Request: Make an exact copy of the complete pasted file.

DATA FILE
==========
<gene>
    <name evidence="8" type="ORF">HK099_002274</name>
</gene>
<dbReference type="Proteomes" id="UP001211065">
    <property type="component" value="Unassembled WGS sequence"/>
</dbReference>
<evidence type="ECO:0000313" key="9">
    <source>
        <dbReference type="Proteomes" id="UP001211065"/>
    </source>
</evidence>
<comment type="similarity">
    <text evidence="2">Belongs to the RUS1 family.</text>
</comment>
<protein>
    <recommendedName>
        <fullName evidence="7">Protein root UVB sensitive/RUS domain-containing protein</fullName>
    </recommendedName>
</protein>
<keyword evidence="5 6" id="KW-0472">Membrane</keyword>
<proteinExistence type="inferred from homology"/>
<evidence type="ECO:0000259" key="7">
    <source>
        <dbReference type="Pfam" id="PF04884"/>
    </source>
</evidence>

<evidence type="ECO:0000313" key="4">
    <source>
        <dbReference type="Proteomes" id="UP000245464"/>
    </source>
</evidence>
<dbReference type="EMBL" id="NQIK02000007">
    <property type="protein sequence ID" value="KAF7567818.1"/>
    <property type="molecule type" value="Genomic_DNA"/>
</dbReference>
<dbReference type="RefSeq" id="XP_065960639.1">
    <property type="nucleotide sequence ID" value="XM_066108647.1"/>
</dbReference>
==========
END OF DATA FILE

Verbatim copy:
<gene>
    <name evidence="8" type="ORF">HK099_002274</name>
</gene>
<dbReference type="Proteomes" id="UP001211065">
    <property type="component" value="Unassembled WGS sequence"/>
</dbReference>
<evidence type="ECO:0000313" key="9">
    <source>
        <dbReference type="Proteomes" id="UP001211065"/>
    </source>
</evidence>
<comment type="similarity">
    <text evidence="2">Belongs to the RUS1 family.</text>
</comment>
<protein>
    <recommendedName>
        <fullName evidence="7">Protein root UVB sensitive/RUS domain-containing protein</fullName>
    </recommendedName>
</protein>
<keyword evidence="5 6" id="KW-0472">Membrane</keyword>
<proteinExistence type="inferred from homology"/>
<evidence type="ECO:0000259" key="7">
    <source>
        <dbReference type="Pfam" id="PF04884"/>
    </source>
</evidence>

<evidence type="ECO:0000313" key="4">
    <source>
        <dbReference type="Proteomes" id="UP000245464"/>
    </source>
</evidence>
<dbReference type="EMBL" id="NQIK02000007">
    <property type="protein sequence ID" value="KAF7567818.1"/>
    <property type="molecule type" value="Genomic_DNA"/>
</dbReference>
<dbReference type="RefSeq" id="XP_065960639.1">
    <property type="nucleotide sequence ID" value="XM_066108647.1"/>
</dbReference>